An exceptional natural area
High flysch cliffs
Where do these high cliffs that border the Corniche come from? They were created 100 million years ago by a geological furrow produced between the Iberian and European blocks that caused underwater avalanches and deposited flysch sediments. Flysch is therefore a sedimentary deposit composed mainly of successive layers of sandstone and marl. It is this alternating phenomenon that gives the appearance of successive strata: harder thicker sandstone layers with more brittle marl wedged between them.
During the creation of the continents, the Iberian block came into contact with the European block and that was when marine sediments emerged to form the Corniche and the Pyrenees.
At their highest point, the cliffs reach a height of 45 metres and offer an infinite view of the ocean
Rich diverse endemic flora
The walking trail is lined with dense flora. There are more than 800 plant species here. This vegetation provides a little protection against erosion. There are well-known species like blue chicory, heather, gorse, tamarisk, bay leaf and even sarsaparilla: the Smurfs’ favourite plant.
Other varieties, of exotic origin, have escaped from gardens and are more harmful and invasive, like pampas grass.
A rural environment
The Basque Corniche is certainly a preserved space on the Basque coast but it is also a rural environment with crops and herds of cows and sheep. But you can see horses too, a golf driving range and recreational activity spots, like the paramotor launching area.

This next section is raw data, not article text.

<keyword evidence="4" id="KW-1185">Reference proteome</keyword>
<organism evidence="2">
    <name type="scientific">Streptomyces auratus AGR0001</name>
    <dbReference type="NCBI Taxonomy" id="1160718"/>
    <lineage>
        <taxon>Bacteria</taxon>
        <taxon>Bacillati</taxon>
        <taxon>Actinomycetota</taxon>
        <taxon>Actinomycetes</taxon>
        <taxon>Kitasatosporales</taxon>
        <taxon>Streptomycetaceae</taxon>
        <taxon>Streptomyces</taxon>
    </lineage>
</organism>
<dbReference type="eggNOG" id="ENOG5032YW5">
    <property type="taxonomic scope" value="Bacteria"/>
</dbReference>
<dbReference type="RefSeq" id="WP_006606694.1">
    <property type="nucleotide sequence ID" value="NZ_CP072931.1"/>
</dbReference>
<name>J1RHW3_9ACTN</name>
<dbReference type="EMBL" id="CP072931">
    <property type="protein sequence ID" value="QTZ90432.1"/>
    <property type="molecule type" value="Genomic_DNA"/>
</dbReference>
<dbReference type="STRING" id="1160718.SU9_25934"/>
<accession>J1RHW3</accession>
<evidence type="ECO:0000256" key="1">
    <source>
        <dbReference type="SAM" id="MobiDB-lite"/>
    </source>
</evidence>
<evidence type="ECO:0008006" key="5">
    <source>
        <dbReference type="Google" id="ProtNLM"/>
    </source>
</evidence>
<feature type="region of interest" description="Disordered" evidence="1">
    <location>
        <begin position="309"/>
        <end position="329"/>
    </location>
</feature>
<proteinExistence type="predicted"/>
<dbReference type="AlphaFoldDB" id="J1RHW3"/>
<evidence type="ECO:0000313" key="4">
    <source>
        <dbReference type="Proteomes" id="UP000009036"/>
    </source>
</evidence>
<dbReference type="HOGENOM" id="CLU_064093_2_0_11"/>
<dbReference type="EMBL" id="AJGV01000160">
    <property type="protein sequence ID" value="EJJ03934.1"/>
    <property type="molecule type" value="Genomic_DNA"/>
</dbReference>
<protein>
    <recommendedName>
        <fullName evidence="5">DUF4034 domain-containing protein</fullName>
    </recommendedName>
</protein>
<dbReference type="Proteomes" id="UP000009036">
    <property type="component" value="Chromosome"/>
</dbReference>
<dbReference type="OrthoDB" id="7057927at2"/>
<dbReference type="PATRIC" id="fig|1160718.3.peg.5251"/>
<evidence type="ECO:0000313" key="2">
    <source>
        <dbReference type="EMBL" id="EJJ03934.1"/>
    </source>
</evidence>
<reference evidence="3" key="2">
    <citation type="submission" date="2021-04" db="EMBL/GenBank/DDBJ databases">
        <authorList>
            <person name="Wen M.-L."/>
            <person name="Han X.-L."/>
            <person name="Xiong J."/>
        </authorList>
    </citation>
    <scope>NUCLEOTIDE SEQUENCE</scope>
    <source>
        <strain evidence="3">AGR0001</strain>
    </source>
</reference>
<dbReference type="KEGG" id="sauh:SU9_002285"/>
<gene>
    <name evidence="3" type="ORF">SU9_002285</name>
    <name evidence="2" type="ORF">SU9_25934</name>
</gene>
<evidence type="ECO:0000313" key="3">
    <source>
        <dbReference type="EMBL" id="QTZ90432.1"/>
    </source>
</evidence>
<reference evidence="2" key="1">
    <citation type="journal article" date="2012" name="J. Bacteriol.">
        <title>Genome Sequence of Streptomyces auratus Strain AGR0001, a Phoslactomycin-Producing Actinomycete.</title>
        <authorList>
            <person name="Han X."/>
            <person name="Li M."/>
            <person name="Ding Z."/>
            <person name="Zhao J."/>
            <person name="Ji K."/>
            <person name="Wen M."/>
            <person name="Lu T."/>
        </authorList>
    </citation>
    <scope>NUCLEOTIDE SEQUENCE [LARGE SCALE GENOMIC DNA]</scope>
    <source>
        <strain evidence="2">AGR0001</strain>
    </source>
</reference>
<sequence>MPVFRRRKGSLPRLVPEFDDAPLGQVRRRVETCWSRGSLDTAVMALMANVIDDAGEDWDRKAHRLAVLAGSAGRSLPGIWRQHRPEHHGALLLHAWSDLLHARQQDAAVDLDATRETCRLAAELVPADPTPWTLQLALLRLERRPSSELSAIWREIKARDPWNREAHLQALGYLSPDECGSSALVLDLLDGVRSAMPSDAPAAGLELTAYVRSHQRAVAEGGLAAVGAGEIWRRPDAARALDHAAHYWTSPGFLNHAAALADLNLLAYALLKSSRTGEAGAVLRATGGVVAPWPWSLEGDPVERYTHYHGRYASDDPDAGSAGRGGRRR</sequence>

Fishermen also come to the Basque Corniche to collect red seaweed. For this, they use a metal winch used to pull up the red seaweed found at the bottom of the cliffs. It is harvested on the rocks between September and November. The scientific name of red seaweed is Geldium sesquipedale, more commonly known as agar-agar. It is used in the food industry but also in cosmetics for its moisturizing and antioxidant properties. “Sea hay” is harvested on foot or by boat, at low tide. It should be noted that uprooting seaweed from the bottom of the ocean is prohibited; only that brought in by the tide can be harvested.
To see on the Corniche
The coastal path
The coastal path runs along the cliffs of the Corniche. For around ten kilometres between the district of Socoa and the town of Hendaye, you can enjoy a panoramic view of the ocean and the waves which crash against the cliffs.
The path is easily accessible but requires suitable footwear.
The coastal path is prohibited to all pedestrians between the exit of the town of Ciboure and the entrance to the Abbadia estate in the town of Hendaye from June 1, 2021 to October 31, 2021.
The Giant Belharra Wave
Until the beginning of the 20th century there were vines on the Basque coast, in particular in Anglet in the Chiberta forest and on the Basque Corniche. But they gradually disappeared and it was not until 2009 that Emmanuelle Poirmeur attempted to relaunch this activity 100m above the Basque Corniche. In this area, he discovered perfect soil composed of all the necessary elements, cradled by a gentle sea wind and a suitable temperature. It reminded him of Italian coastal hillsides.
Here, he planted 5 acres of Chardonnay so as to produce a great white wine. Committed to respecting the land and the vines, Emmanuel advocates a hands-off approach. He prefers the use of eco-friendly methods: wooden stakes, excessive grassing, no trimming or stripping, winter maintenance, natural enrichment of the soil by a flock of ewes, and natural spontaneous protection of the vines by the permanent presence of sea winds and iodized ocean spray…
This totally manual work, in harmony with the environment, enables him to produce an exceptional white wine: Erlaitza.
To find out more about this production and also about his experiments with underwater vinification in the Saint-Jean-de-Luz/Ciboure bay, visit the Egiategia wine cellar in Socoa.